Review: XXXX Presents Live At The Brewery (Brisbane)

XXXX Presents Live At The Brewery was staged 16 November, 2019.
Solar-powered journalist with a love for live reviews and the challenge of describing sounds with words. Always: cooking, often: thrifting, sometimes: playing the piano, rarely: social, never: late. Living abroad in Japan.

Seems surprising, this being the very first pairing of XXXX Brewery with a music festival – wide open space, shelter, and unlimited beer, the venue is undeniably ideal.


First Beige began performing to a relatively modest audience (16 November); only dozens crowding around the stage, others glancing from a distance. The group has recently recruited a female bassist/back-up vocalist – a cool and talented addition to an already eclectic group of musicians.

Debut releases were surrendered early in the set, ‘Sole Reality’ asserting itself as the sparkly, discography favourite. The six-piece shifted through a shimmering assortment of newer singles, ‘Desire’ instantly likeable, ‘loungy’ without being dull or predictable.

I may be Brisbane-biased but the band are very tidy; their music is heavily layered, yet their timing is always impeccable. Jazz-influenced genres often slip into background music territory, but their disco hues are the opposite – it is impossible not to listen.

Performance charisma is notable too, the group clearly comfortable on stage, they ooze charm and personality, without having to say a word. The crowd seemed sold as well, many more congregating throughout the set. I saw plenty noting their approval, plenty swaying, plenty plain impressed.

Mildlife were new on my radar, and a surprising change of pace; I had expected Australian indie rock, yet here were more funk-driven groovers. ‘The Magnificent Moon’ struck an immediate chord, from the very first tumbling riff, the eight-minute monster progressing into an improvised-like wonder.

I love watching psychedelic music come to life in a live-show format, seeing instruments artfully execute what sounds like total electronic production. Each song spilled into one another, the band rarely pausing between tracks, and while it was easy to zone out and dance, listening carefully, the composing was lovely.

I have followed Good Boy to more gigs than I can count, the crowd response to their energy always fierce, and always infectious. Though surprisingly, the audience was much calmer than I expected, what is usually push and shove was more so listening in contentment.

The band were less chaotic as well, exuding breezy afternoon sentiments, even swapping fan-favourite ‘Poverty Line’ for slower chillers, like ‘Millie’. Though lead singer, larrikin Tom Lindeman was just as amusing as usual, proving that downright yelling can be impressively melodic.

How rad to have an iconic band like Custard remaining relevant, first album released the year I was born, yet still gracing festival line-ups. Initially, I was worried I knew too little of their mass of music, though classics like ‘Girls Like That’ and ‘Music Is Crap’ were instantly recognisable.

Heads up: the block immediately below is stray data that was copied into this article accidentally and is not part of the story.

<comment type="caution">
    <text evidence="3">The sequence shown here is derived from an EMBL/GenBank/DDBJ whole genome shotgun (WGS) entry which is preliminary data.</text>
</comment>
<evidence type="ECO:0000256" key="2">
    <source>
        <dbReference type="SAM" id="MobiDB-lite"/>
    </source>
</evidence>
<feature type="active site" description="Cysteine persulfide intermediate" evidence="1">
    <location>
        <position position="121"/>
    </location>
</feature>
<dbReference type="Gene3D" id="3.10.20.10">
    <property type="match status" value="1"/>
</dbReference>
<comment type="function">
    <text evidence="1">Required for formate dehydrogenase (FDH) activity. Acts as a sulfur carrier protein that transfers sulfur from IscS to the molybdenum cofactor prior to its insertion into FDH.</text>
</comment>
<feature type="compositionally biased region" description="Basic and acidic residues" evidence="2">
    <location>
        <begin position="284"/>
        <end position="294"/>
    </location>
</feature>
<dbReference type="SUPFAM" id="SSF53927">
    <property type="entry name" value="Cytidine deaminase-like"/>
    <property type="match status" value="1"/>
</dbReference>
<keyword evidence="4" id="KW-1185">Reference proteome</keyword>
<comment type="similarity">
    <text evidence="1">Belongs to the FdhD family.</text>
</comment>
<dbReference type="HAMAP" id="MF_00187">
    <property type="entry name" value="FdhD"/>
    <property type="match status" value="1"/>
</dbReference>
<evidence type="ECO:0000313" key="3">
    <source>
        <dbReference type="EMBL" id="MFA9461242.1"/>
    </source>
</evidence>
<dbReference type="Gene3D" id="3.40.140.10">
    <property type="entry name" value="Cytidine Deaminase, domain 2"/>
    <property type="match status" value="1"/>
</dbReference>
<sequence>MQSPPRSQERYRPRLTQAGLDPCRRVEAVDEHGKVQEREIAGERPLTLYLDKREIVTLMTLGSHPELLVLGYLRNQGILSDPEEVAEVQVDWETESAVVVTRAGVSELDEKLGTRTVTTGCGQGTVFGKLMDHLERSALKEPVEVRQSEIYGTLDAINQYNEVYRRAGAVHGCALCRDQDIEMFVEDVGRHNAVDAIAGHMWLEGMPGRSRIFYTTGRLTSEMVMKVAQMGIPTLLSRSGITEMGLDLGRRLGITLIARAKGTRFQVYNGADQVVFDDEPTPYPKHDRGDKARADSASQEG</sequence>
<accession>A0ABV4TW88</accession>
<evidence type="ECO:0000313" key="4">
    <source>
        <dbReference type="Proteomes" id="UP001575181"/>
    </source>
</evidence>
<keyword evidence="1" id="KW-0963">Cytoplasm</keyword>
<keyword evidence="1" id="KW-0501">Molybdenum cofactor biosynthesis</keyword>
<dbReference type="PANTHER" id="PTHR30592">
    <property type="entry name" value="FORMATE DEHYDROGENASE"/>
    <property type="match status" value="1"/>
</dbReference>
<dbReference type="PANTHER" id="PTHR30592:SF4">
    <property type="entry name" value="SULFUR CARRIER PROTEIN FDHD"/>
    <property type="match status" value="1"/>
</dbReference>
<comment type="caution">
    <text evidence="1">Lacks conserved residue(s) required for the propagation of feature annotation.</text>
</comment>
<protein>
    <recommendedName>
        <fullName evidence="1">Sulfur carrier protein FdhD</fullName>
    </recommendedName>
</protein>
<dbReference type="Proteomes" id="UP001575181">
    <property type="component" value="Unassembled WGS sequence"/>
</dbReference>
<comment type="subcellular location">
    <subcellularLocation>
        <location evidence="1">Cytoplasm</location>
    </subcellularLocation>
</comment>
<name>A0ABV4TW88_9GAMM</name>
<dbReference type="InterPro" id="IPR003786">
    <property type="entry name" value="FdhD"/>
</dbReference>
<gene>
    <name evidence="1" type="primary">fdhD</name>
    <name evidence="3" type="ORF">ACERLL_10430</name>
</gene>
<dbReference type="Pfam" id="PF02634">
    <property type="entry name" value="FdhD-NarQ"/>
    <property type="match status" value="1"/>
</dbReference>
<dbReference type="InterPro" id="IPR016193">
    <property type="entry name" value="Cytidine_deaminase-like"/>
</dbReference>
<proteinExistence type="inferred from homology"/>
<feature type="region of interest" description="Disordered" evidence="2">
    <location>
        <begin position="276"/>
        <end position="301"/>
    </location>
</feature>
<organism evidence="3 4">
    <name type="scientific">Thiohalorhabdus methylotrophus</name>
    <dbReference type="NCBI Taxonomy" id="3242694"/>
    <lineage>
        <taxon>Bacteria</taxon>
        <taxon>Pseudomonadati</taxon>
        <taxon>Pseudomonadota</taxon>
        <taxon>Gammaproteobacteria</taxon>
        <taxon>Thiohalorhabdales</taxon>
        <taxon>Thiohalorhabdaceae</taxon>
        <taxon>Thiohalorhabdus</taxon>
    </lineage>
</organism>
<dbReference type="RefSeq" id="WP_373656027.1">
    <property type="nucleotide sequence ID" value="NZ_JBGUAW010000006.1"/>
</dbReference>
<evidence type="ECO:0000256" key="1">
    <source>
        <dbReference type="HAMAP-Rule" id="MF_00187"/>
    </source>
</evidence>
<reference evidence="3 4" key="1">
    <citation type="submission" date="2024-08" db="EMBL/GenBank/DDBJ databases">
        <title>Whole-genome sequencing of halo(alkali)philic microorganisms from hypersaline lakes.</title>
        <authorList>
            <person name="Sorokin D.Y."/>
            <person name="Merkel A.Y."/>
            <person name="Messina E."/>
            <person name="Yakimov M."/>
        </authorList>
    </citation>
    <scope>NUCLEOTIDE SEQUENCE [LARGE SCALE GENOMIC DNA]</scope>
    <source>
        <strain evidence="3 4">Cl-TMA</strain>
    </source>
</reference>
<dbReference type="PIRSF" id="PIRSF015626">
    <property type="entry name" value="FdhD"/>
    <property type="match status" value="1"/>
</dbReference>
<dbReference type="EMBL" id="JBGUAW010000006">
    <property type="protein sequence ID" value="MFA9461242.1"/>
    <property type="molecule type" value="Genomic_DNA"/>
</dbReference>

‘Apartment’ was of course the standout, the kooky crooner left until last. The song proves the group were at the forefront of the Australian indie-rock movement.

An interesting contrast, switching from fast-paced rock to the more emotion-drenched Holy Holy, lead singer Timothy Carroll one of the standouts of the evening. His pipes are truly incredible, he never misses a key, but although more subtle, Oscar Dawson is just as proficient on guitar.

They crafted an excellent set list of newbies with popular tracks from ‘Paint’; though the earlier-released ‘Sentimental And Monday’ was my pick of the pack. It was the first time I had heard ‘My Own Pool Of Light’ performed live, the album more pop-tinged than their last, the harmonies executed beautifully.

I never fail to rave about my love for Confidence Man, but it has been a while between drinks (new music wise), and my obsession had started to fade. Wrongly so – as the masked musicians emerged, I immediately remembered the hype, both shirtless and playing keyboard and drums with faces completely covered.

Dream team Janet Planet and Sugar Bones entered and were met with wild applause, kicking off with the underrated ‘Fascination’, and following with the stellar ‘Out The Window’. I remember quietly noting that their costumes were uncharacteristically modest, but alas, a change ensued, the duo returning in glowing shoulder pads and bra.

The dance routines paired to every song were performed in perfect succession, even my dance-abhorrent brother quietly copying their every move. “You do what she says!” he said to me as I grinned in his direction – the perfect summary of how Confidence Man have power over their audience.

I instantly knew XXXX Presents: Live At The Brewery would rate highly on the Australian festival scene – pair an iconic brewery with a wicked line-up and you have one, ‘good as gold’ frothie.

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